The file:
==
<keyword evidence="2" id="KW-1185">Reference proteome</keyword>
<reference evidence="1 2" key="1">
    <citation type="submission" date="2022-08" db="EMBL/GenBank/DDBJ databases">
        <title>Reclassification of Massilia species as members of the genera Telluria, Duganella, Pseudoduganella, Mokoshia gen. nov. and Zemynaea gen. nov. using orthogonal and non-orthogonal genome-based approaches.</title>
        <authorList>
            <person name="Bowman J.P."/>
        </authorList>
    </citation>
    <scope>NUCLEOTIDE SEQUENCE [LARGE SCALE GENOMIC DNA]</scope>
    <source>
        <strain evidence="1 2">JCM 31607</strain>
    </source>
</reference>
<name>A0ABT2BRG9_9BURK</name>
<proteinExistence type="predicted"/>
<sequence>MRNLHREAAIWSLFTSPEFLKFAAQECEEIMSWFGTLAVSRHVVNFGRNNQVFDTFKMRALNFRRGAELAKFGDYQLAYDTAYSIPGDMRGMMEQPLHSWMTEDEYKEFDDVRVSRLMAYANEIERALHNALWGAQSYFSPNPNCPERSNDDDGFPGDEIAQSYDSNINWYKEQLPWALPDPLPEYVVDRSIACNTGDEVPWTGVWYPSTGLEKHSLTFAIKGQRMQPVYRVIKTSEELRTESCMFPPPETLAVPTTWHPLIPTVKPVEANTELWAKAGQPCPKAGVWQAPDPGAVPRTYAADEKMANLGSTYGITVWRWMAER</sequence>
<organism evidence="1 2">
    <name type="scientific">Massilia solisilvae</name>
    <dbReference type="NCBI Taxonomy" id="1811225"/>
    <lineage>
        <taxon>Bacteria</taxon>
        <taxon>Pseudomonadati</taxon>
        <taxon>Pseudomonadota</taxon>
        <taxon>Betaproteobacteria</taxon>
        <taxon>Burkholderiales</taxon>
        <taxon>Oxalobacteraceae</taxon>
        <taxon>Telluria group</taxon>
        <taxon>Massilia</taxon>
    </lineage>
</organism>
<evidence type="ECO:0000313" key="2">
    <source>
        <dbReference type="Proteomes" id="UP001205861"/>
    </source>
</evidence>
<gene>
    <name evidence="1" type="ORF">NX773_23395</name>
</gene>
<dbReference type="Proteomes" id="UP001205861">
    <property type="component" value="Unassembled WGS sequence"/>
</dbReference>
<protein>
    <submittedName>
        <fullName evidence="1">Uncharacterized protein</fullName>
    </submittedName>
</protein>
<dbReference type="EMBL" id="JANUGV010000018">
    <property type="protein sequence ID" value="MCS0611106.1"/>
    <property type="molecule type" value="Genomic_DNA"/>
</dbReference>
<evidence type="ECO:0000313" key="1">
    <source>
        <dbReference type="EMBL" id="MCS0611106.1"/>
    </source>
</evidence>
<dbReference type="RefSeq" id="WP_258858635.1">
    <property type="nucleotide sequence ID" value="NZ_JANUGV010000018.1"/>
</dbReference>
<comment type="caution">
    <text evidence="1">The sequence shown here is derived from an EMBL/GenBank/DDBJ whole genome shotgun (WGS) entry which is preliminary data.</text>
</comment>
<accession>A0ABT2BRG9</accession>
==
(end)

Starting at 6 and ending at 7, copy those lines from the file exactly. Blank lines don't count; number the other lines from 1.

            <person name="Bowman J.P."/>
        </authorList>